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Vuelta Stage 10: Martin Victorious, Contador Glorious, Quintana Furious

Nairo Crashes, Dumps Three Minutes

Not good times. Bad times.
Not good times. Bad times.
Jaime Reina, Getty/AFP

Saxo-Tinkoff's Alberto Contador threw down a major marker at the Vuelta a Espana's premier time trial today with a strong ride, propelling him into the overall lead after ten stages. More importantly, both of his presumed rivals suffered terribly on the stage, Sky's Chris Froome from an apparent lack of form and Movistar's Nairo Quintana from a disastrous tumble off a guardrail that cost him more than three minutes, and a bit of skin.

Time trial world champion Tony Martin of Omega Pharma-Quick Step did his thing with another easy stage victory, once again at the expense of his chief rival for the rainbow stripes, Fabian Cancellara of Trek Factory Racing. Cancellara finished third, 18 seconds behind the German, and was heard muttering about the poor condition of the road. Rigoberto Uran, Martin's teammate, snuck past Cancellara for second on the day, and revived (for now) his hopes of a solid GC finish, sitting third overall tonight.

The road wasn't to blame for Quintana's mishap; shortly before hitting a tricky corner on the descent after the day's long(ish) climb to the Alto del Moncayo, Quintana reached down to adjust his shoe. In the process he failed to pick his line properly and overshot the turn, jamming on the brakes as he brushed the guardrail. His front wheel struck the structure, and the Colombian somersaulted through the air, landing on his back and ankle (which he reported later as hurting him). [Ed: might have banged the ankle on the guardrail.] Fairly quickly, Quintana was upright and ready to resume, but after a slow bike change things went from bad to worse, as he struggled to limit his time losses. Quintana finished fully four minutes behind Martin, dropping 3.30 to Contador.

Froome, the presumptive beneficiary from the course among the contenders, also seemed off his game, dropping 1.32 to Martin and 53" to Contador. The man from Pinto, on the other hand, looked comfortable all day, checking in fastest at the first time check and ready to do something big on a day when the other big names were not up to the challenge. Coming off a broken leg of some sort at the Tour de France, Contador seems to have pulled his act together in time, showing good strength and form over both the uphill and flat or descending portions of the stage. He now inherits the Red Jersey by 27" over Alejandro Valverde, Quintana's teammate and a slightly inferior grand tour climber, putting the Tinkoff man in the driver's seat. Uran is 59" back, and Sunday's surprising Winner Anacona, yet another Colombian, fourth at 1.12.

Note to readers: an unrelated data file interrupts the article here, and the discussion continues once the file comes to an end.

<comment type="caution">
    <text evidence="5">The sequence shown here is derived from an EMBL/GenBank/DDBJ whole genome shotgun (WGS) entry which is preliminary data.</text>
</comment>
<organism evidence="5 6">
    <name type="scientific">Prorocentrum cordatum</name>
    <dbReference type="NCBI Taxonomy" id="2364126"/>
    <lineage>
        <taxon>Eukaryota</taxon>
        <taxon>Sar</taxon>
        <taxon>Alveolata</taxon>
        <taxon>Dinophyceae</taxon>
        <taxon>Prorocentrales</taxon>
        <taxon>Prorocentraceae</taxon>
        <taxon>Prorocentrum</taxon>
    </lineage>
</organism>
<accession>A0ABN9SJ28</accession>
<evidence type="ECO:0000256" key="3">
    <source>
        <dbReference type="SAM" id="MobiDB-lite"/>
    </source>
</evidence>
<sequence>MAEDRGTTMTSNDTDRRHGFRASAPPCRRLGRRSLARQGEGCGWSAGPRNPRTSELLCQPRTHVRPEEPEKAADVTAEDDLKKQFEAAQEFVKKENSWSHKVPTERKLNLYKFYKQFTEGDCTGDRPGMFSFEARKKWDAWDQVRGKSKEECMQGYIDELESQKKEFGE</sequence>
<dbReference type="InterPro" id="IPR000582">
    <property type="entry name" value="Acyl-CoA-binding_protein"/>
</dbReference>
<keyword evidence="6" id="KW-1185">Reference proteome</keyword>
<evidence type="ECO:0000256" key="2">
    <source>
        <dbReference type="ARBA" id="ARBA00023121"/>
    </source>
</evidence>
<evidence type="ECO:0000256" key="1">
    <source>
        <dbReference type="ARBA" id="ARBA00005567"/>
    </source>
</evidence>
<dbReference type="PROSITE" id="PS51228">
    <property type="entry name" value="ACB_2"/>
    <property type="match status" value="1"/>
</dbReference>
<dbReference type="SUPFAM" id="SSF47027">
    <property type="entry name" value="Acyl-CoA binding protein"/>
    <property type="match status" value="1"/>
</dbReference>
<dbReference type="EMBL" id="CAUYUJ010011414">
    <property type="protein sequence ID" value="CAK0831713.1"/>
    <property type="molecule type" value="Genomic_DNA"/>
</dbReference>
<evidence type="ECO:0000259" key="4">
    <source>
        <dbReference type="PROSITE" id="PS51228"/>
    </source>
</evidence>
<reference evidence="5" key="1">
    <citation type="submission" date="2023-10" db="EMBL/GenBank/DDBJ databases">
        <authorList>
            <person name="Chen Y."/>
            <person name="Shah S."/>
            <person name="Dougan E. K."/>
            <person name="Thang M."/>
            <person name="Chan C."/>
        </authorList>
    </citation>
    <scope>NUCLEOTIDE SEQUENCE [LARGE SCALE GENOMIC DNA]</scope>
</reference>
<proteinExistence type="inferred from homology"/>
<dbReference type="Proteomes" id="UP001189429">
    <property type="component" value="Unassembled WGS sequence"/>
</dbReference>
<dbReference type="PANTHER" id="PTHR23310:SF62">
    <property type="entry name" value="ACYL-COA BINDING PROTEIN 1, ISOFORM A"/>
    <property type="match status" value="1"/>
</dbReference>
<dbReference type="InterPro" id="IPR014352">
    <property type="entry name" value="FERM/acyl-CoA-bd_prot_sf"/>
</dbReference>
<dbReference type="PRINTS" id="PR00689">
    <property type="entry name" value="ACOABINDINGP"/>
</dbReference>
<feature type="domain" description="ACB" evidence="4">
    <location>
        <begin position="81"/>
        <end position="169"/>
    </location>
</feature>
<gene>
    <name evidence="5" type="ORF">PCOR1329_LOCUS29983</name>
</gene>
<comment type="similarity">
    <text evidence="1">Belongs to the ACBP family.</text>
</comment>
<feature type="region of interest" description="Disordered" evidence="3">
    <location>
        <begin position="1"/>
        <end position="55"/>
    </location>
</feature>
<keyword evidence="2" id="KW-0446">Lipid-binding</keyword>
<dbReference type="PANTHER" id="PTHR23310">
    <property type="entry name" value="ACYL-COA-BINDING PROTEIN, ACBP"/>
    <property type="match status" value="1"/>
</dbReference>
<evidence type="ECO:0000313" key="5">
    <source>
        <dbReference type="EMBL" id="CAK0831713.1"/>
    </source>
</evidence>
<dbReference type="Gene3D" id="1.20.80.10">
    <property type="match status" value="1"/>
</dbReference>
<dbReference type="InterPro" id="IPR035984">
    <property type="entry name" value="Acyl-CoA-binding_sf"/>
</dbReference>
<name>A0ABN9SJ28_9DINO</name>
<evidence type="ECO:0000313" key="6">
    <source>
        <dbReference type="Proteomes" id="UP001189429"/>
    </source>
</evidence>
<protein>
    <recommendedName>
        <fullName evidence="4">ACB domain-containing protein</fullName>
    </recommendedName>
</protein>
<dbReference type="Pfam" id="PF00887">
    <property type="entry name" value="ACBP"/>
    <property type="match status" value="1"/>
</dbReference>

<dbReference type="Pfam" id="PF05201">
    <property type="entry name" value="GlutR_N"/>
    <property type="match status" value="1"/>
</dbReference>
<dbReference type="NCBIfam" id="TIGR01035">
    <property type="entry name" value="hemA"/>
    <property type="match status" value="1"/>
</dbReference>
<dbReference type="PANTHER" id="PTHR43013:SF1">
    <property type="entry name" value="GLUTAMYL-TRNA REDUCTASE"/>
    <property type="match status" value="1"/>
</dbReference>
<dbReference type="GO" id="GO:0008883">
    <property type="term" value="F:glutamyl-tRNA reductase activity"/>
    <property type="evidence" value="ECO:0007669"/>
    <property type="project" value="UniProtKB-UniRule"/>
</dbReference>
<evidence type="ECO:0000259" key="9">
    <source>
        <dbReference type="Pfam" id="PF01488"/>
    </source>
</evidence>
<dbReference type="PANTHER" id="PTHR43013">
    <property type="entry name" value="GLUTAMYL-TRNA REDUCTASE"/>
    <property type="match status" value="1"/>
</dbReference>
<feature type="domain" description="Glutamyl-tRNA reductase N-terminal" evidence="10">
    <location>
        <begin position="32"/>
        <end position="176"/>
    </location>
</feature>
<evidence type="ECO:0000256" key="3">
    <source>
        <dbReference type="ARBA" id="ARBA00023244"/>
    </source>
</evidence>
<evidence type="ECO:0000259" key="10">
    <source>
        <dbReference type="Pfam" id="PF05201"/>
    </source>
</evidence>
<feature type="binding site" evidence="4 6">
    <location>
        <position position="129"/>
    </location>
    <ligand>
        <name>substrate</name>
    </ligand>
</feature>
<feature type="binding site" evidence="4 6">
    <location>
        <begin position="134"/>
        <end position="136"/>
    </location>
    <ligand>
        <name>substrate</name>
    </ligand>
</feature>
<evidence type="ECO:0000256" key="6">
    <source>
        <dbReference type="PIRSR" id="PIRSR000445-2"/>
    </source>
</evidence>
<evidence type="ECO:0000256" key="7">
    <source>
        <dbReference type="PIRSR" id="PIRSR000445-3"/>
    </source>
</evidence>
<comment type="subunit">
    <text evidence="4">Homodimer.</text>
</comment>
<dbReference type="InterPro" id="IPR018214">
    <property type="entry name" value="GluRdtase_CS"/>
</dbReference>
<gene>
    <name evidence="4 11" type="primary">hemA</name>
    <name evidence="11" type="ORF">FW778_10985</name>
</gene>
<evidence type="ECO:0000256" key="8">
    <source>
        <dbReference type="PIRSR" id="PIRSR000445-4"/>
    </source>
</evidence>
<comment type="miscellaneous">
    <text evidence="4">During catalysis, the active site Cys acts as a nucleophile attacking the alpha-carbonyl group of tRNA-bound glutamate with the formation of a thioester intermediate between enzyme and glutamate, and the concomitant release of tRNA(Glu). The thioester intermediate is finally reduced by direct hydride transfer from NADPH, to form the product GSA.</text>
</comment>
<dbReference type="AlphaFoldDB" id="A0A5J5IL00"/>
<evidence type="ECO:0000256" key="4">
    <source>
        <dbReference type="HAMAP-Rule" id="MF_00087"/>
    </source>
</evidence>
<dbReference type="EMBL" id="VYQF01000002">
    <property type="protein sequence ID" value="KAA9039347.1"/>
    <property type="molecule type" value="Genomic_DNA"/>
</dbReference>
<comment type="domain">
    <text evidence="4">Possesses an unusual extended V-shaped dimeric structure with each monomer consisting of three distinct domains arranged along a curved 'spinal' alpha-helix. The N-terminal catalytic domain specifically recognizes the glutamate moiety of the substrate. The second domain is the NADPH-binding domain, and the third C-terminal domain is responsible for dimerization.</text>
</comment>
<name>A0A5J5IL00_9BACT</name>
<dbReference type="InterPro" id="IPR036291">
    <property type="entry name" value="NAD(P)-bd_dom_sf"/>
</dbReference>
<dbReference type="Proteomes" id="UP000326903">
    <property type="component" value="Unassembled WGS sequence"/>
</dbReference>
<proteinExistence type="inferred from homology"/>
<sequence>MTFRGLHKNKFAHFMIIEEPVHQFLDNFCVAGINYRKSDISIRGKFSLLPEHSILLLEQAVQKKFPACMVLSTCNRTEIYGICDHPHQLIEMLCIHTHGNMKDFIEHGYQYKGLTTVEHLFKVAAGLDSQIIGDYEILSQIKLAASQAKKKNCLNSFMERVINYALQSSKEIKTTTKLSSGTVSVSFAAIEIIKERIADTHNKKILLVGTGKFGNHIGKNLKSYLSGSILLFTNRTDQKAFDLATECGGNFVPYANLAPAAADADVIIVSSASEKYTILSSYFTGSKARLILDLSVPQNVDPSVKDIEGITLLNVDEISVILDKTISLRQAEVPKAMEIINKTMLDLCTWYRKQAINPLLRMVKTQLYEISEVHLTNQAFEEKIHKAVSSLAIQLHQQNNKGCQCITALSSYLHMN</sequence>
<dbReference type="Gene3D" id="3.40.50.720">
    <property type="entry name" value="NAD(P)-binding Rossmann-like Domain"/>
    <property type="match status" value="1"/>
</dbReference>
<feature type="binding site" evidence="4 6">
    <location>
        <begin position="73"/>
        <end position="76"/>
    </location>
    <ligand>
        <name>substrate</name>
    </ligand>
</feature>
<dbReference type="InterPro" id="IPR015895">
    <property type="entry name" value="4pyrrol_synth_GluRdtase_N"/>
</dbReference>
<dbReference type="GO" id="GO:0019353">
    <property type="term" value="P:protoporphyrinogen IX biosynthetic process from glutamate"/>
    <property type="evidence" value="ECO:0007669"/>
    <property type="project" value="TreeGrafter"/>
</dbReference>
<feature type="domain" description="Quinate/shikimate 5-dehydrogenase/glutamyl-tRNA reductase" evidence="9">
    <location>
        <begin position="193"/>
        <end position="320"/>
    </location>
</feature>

1. GERMARTIN, Tony 174 Omega Pharma - Quick-Step 47' 02''
2. COLURAN, Rigoberto 177 Omega Pharma - Quick-Step 47' 17'' + 15''
3. SUICANCELLARA, Fabian 211 Trek Factory Racing 47' 20'' + 18''
4. ESPCONTADOR, Alberto 201 Tinkoff - Saxo 47' 41'' + 39''
5. ESPSÁNCHEZ, Samuel 41 BMC Racing Team 47' 50'' + 48''
6. AUSEVANS, Cadel 43 BMC Racing Team 47' 51'' + 49''
7. BLRKIRYIENKA, Vasil 195 Team SKY 48' 00'' + 57''
8. ESPVALVERDE, Alejandro 151 Movistar Team 48' 03'' + 1' 00''
9. NZLSERGENT, Jesse 216 Trek Factory Racing 48' 15'' + 1' 13''
10. GBRFROOME, Christopher 191 Team SKY 48' 34'' + 1' 32''


1. ESPCONTADOR, Alberto 201 Tinkoff - Saxo 36h 45' 49''
2. ESPVALVERDE, Alejandro 151 Movistar Team 36h 46' 16'' + 27''
3. COLURAN, Rigoberto 177 Omega Pharma - Quick-Step 36h 46' 48'' + 59''
4. COLANACONA, Winner 2 Lampre Merida 36h 47' 01'' + 1' 12''
5. GBRFROOME, Christopher 191 Team SKY 36h 47' 07'' + 1' 18''
6. ESPRODRIGUEZ, Joaquin 131 Team Katusha 36h 47' 26'' + 1' 37''
7. ESPSÁNCHEZ, Samuel 41 BMC Racing Team 36h 47' 30'' + 1' 41''
8. ITAARU, Fabio 21 Astana Pro Team 36h 48' 16'' + 2' 27''
9. NEDGESINK, Robert 34 Belkin Pro Cycling Team 36h 48' 27'' + 2' 38''
10. ITACARUSO, Damiano 65 Cannondale Pro Cycling 36h 48' 48'' + 2' 59''